Democratic presidential debate

'THAT LITTLE GIRL WAS ME': WATCH KAMALA HARRIS CONFRONT JOE BIDEN OVER OPPOSITION TO SCHOOL BUSING AND PRAISE FOR SEGREGATIONISTS

Harris pointed to her personal experience as a child who was "bused to school every day" and slammed Biden's "hurtful" comments on his relationship with senators who built careers on opposition to civil rights

By Jake Johnson

Reprinted from Common Dreams under a creative commons license

Photos:  Kamala Harris, file photo via Ron Logan, and Kalama Harris Facebook page

June 28, 2019 (Miami) - Sen. Kamala Harris directly confronted Joe Biden over his civil rights record during Thursday night's Democratic presidential debate, highlighting the former vice president's opposition to school busing as a senator in the 1970s and his fond recollection of the "civility" of notorious segregationists.

DEMOCRATIC PRESIDENTIAL CANDIDATE DEBATES SET FOR JUNE 26 AND 27

By Miriam Raftery

 

June 22, 2019 (San Diego) - The first two debates among Democratic presidential candidates vying to run against Pres. Donald Trump will be held on Wed. and Thurs., June 26 and 27 from 6 p.m. to 8 p.m. Pacific Standard Time on NBC News, MSNBC and Telemundo. The debates can also be viewed live on the three networks’ websites and via their mobile apps.

AT DEMOCRATIC PRESIDENTIAL DEBATE, ECONOMIC AND EQUALITY ISSUES TAKE CENTER STAGE

 

By Miriam Raftery

Photo: Big-screen at debate-watching party hosted by the Sanders campaign in San Diego at a Hillcrest theatre, where a crowd of about 500 people turned out.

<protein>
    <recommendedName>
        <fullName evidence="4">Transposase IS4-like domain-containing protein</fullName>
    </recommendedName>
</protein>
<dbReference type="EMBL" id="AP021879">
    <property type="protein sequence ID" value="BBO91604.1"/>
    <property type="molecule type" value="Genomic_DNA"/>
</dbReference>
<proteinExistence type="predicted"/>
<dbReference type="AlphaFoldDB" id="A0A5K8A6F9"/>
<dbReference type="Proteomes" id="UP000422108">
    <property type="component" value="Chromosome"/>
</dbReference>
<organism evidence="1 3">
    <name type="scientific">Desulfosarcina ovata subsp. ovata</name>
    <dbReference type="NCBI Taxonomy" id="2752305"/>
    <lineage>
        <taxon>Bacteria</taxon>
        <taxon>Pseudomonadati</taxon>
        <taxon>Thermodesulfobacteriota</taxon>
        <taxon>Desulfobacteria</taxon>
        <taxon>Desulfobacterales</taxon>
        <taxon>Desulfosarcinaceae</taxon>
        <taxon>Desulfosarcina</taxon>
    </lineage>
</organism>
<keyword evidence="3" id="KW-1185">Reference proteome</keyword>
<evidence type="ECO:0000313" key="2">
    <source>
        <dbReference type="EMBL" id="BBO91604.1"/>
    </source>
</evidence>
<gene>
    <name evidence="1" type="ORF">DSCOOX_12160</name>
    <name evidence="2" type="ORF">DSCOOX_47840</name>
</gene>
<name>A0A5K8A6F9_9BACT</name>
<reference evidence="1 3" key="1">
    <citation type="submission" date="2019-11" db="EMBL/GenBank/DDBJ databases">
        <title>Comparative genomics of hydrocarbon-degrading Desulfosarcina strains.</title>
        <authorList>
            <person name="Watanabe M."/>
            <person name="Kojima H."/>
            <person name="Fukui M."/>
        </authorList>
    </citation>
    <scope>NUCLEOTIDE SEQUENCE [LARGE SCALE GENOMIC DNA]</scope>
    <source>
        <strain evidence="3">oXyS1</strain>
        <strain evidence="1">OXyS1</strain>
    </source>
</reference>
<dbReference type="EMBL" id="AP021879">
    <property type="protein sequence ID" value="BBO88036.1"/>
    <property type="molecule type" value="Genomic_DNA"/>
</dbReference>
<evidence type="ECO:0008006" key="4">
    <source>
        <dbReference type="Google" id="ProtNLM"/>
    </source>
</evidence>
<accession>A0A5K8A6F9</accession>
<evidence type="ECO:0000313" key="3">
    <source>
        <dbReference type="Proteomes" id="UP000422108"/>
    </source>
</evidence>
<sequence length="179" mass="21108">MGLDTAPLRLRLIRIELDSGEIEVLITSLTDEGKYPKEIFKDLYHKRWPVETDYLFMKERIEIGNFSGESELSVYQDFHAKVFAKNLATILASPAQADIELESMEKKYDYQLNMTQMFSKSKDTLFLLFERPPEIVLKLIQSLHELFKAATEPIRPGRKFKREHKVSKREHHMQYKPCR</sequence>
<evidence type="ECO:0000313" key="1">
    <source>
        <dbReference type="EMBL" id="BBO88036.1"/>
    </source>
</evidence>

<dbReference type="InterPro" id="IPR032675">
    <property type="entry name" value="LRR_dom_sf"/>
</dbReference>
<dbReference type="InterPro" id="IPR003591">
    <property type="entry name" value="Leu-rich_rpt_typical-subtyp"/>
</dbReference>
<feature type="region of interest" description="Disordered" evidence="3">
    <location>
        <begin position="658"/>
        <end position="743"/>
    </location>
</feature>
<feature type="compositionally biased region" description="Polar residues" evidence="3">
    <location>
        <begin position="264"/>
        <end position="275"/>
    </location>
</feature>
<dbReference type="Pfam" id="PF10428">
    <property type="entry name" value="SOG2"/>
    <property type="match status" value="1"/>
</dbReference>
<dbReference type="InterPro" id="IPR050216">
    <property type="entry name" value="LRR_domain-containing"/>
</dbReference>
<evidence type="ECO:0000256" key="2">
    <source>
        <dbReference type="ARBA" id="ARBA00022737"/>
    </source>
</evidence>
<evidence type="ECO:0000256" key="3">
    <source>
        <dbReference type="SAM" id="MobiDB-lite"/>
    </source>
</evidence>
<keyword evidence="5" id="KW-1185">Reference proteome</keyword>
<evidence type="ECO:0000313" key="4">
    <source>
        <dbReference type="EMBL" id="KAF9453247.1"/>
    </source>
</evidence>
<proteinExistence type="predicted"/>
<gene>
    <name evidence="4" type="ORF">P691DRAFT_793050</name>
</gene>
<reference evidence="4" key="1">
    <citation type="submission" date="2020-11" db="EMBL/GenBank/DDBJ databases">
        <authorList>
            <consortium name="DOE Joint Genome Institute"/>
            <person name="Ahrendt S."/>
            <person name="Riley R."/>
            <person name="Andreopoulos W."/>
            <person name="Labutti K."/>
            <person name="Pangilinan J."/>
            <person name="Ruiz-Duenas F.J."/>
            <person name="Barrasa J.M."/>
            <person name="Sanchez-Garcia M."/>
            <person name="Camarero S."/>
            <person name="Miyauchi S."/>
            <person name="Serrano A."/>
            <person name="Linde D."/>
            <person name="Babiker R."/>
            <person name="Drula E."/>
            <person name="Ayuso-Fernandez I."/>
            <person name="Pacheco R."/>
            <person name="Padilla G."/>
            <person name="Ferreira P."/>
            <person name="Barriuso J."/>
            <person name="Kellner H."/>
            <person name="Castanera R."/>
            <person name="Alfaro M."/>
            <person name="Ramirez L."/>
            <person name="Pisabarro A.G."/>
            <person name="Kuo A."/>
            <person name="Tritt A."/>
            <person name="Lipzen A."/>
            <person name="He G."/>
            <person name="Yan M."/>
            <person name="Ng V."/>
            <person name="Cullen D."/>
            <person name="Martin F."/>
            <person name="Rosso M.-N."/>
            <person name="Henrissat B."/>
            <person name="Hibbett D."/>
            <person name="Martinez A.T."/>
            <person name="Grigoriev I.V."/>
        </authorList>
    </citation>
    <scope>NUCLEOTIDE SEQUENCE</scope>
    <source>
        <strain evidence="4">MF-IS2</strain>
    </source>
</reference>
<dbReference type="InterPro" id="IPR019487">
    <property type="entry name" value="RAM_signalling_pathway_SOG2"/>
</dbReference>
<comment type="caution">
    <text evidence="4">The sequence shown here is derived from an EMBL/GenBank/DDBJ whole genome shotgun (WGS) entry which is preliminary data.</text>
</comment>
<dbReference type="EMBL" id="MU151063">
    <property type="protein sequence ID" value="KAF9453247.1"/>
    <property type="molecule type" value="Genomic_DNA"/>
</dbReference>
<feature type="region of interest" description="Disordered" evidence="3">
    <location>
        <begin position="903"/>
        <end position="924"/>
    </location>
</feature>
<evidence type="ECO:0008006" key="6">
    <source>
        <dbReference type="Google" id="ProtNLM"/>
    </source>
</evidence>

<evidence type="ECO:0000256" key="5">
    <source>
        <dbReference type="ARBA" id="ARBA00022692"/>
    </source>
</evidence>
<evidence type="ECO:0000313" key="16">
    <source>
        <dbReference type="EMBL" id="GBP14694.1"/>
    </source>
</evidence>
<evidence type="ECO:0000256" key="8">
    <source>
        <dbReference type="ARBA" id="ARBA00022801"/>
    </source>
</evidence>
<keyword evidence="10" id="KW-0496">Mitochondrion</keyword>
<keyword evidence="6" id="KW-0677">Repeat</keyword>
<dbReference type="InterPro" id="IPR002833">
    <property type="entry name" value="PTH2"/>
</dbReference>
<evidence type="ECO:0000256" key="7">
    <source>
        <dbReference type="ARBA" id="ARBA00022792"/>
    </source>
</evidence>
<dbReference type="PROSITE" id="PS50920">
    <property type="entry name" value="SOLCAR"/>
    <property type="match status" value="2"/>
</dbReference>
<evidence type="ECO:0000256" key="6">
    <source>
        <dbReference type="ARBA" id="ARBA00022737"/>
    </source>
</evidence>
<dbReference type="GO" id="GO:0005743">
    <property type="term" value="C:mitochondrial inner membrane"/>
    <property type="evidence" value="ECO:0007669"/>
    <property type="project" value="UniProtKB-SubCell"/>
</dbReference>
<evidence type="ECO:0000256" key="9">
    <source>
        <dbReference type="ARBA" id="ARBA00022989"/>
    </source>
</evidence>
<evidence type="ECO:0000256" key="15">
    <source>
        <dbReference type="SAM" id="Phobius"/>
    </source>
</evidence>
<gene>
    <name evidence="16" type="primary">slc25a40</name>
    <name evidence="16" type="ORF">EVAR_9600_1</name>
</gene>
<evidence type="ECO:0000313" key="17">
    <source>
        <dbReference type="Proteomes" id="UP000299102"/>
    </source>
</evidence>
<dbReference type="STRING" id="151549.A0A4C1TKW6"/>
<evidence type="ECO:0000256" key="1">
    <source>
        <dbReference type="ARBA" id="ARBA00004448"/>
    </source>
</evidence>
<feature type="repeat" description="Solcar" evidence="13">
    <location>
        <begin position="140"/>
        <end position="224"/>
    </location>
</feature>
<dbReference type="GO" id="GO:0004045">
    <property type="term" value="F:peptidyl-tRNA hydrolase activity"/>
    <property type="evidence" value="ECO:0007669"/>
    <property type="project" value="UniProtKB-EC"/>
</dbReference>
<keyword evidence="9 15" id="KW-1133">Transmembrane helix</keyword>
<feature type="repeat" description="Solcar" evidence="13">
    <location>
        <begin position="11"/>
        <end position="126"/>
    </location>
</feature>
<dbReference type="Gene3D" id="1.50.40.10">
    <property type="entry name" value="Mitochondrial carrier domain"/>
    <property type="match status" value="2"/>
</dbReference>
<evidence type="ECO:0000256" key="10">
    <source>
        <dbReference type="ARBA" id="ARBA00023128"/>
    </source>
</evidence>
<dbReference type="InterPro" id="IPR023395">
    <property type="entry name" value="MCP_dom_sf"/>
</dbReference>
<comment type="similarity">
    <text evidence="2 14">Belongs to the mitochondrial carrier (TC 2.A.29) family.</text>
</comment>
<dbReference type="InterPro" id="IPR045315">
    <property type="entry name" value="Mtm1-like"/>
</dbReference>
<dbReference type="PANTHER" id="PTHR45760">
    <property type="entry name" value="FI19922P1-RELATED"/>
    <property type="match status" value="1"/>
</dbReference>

October 15, 2015 (San Diego)—The first Democratic Presidential  candidates’ debate held Wednesday differed sharply from two earlier  Republican candidate debates in both the range of topics discussed and the generally civil tone among competitors. While Republicans focused largely on plans to slash taxes and shrink government, Democrats emphasized issues facing working families, minorities, and income inequality. While Democratic candidates showed clear policy differences, they largely refrained from personal attacks.

CNN and Facebook hosted the debate held  in Las Vegas.  Five candidates participated: former Secretary of State Hillary Clinton, Vermont Senator Bernie Sanders, ex-Massachusetts Governor Martin O’Malley, Virginia Senator Jim Webb, and ex-Rhode Island Governor Lincoln Chafee. (Vice President Joe Biden did not appear, despite widespread speculation that he is considering entering the race.)

The spotlight and lion’s share of questions focused mainly on the two front-runners, Clinton and Sanders.  Major post-debate polls showed Sanders winning the debate, followed by Clinton, with the other three candidates trailing in single-digits, though many media pundits placed Clinton ahead. Moderator Anderson Cooper and other CNN journalists peppered candidates with questions challenging their perceived vulnerabilities as well as stances on key issues. CNN also posed questions from voters across the country. Here are highlights: